that very process. This "silent" work may seem to the therapist to be
accomplishing nothing. However, it should not be interrupted.
We must have faith that at a certain point of readiness this silence is providing, it may lead to the next step in the unfolding sequence of feelings.
Eventually, some therapist permission to be noisy may help the client
turn the corner and enter the next process.
The therapist cannot know what is generating this silence, and therefore may
interfere with the work if they interrupt it. That is why rigid therapist belief must
never over-ride inner and usually unconscious "client knowing."
Not introducing a client to the relief of vocalizing one's pain would be therapist neglect.
Are we not encountering here the real "art" of therapy? The deep feeling oriented therapist's sense of timing is a very large part of this art.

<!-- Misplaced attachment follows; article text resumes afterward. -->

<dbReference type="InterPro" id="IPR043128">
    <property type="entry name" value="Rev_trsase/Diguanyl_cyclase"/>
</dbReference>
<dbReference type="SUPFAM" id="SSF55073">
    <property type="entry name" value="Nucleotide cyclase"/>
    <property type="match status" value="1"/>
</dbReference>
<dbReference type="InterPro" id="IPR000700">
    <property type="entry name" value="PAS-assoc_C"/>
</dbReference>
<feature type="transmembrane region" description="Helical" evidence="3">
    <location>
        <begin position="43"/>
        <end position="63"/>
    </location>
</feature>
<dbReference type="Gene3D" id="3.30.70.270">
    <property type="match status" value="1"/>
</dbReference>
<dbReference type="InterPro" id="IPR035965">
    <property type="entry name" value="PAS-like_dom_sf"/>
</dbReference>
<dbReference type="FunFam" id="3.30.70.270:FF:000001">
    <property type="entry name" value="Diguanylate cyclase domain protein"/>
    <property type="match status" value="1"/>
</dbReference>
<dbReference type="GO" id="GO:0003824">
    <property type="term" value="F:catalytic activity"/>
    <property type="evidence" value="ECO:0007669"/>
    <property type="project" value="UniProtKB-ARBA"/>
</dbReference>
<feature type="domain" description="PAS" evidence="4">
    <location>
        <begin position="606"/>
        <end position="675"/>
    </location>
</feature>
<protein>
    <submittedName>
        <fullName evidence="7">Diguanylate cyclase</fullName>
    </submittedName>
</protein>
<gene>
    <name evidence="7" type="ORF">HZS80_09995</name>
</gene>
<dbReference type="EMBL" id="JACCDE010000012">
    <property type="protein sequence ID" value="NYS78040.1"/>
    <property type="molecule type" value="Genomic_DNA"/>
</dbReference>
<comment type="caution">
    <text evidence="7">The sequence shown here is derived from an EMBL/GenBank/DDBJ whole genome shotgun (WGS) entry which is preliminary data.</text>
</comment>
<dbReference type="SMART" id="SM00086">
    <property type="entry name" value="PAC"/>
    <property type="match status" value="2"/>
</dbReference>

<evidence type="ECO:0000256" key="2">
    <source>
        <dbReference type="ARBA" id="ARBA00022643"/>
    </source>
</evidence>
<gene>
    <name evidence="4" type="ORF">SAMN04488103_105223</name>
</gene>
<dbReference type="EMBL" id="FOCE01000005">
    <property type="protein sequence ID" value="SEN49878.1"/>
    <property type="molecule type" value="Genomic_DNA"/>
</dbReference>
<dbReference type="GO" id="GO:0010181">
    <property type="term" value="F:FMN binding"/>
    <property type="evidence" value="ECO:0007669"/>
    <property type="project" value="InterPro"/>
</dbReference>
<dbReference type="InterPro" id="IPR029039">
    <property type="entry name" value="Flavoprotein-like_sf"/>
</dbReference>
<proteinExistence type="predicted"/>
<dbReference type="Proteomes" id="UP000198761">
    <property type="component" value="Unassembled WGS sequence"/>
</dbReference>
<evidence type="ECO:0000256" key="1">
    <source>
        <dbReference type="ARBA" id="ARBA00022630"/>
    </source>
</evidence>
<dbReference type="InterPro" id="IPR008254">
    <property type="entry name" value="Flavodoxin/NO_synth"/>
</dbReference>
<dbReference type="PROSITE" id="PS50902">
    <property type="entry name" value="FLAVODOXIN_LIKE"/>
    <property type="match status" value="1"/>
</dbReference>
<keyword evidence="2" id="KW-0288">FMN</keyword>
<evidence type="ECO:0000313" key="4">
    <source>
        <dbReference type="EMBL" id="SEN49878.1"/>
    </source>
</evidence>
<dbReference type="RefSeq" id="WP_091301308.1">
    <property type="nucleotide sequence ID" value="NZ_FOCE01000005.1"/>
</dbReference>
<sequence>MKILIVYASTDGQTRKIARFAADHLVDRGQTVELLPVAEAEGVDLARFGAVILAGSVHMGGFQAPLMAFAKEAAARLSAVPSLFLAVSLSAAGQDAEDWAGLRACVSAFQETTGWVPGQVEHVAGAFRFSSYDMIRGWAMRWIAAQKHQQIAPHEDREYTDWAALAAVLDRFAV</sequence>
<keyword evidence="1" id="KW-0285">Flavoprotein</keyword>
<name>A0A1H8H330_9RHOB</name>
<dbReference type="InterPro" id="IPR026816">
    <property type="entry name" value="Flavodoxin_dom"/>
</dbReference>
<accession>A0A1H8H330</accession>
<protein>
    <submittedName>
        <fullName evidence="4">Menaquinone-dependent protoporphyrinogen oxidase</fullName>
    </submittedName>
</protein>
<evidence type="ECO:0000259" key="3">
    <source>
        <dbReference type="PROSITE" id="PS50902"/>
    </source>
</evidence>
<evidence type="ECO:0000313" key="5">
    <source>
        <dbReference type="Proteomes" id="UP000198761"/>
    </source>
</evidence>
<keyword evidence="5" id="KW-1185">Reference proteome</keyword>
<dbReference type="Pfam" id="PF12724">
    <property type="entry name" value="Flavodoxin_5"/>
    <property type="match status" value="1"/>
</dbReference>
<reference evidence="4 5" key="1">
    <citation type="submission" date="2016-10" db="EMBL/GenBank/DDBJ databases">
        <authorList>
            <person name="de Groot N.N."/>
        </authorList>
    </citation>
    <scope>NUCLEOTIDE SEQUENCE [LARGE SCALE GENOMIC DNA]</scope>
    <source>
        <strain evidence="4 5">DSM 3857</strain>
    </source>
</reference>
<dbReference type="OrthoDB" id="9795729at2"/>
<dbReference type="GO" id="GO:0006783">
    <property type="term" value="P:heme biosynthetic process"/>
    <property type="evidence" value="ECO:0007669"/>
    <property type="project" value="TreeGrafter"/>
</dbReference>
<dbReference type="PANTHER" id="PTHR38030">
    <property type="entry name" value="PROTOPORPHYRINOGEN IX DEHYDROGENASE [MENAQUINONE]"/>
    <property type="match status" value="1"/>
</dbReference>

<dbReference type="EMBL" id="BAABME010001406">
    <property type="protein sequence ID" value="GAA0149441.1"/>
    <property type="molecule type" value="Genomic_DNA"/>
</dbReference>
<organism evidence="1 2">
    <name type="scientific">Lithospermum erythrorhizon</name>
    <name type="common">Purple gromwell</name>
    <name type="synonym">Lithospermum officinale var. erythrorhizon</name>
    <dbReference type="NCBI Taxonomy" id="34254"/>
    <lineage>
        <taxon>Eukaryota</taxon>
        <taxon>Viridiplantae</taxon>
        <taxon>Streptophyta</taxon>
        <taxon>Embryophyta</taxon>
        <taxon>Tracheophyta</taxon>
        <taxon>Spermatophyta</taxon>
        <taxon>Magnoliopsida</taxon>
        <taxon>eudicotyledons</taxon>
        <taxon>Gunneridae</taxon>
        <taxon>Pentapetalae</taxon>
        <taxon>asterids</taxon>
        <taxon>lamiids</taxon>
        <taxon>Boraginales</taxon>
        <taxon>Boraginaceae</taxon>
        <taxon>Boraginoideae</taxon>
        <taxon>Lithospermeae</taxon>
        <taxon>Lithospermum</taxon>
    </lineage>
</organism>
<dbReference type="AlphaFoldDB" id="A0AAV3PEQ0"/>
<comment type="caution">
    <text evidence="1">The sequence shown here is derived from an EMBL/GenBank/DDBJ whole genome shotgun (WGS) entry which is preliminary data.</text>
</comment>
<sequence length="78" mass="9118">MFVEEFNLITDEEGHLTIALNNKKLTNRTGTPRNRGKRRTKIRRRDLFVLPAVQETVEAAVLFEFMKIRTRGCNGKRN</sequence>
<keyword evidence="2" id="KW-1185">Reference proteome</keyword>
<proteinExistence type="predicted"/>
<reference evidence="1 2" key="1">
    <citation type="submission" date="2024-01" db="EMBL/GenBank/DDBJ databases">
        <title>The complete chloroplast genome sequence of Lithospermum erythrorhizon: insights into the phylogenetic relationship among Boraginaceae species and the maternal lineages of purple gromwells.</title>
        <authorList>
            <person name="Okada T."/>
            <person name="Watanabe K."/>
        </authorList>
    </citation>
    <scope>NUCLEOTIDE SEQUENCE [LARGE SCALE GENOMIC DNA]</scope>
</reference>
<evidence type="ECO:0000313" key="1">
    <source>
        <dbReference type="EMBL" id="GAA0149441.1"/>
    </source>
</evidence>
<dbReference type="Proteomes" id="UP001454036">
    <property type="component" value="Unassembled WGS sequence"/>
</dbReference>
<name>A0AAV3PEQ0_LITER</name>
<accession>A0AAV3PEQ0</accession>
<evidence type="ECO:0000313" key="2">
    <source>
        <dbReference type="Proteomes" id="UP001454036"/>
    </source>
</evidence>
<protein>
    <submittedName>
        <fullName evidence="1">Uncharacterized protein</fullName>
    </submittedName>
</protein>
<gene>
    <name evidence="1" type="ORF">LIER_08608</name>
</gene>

I seem be to be contradicting myself. But, I have beliefs
that "externalization" of inner processes is central to all deep feeling work.
It is central for three reasons:
First, it is the exact opposite of "being in one's head" - where most of us have been all our lives hiding our processes away from those who did not, and still do not understand them.
Second, externalizing our pain activates a deeper ability to actually hear and realize how we have always been hiding from and betraying ourselves by living in the "lie." It is one of the great central truths of repressed emotional pain that truth itself must be lived from the ground up, or healing does not come to completion.
One reason that complex therapies are so popular is because they foster the belief in both therapist and client, that "understanding" is enough. It never is. Pain must be experienced and externalized in sound and movement and the insights gained as a result must be incorporated into our lives.
A woman, the wife of a successful professional, was a patient of mine many years ago.
She said to me, "you can help me with anything at all but do not touch my marriage."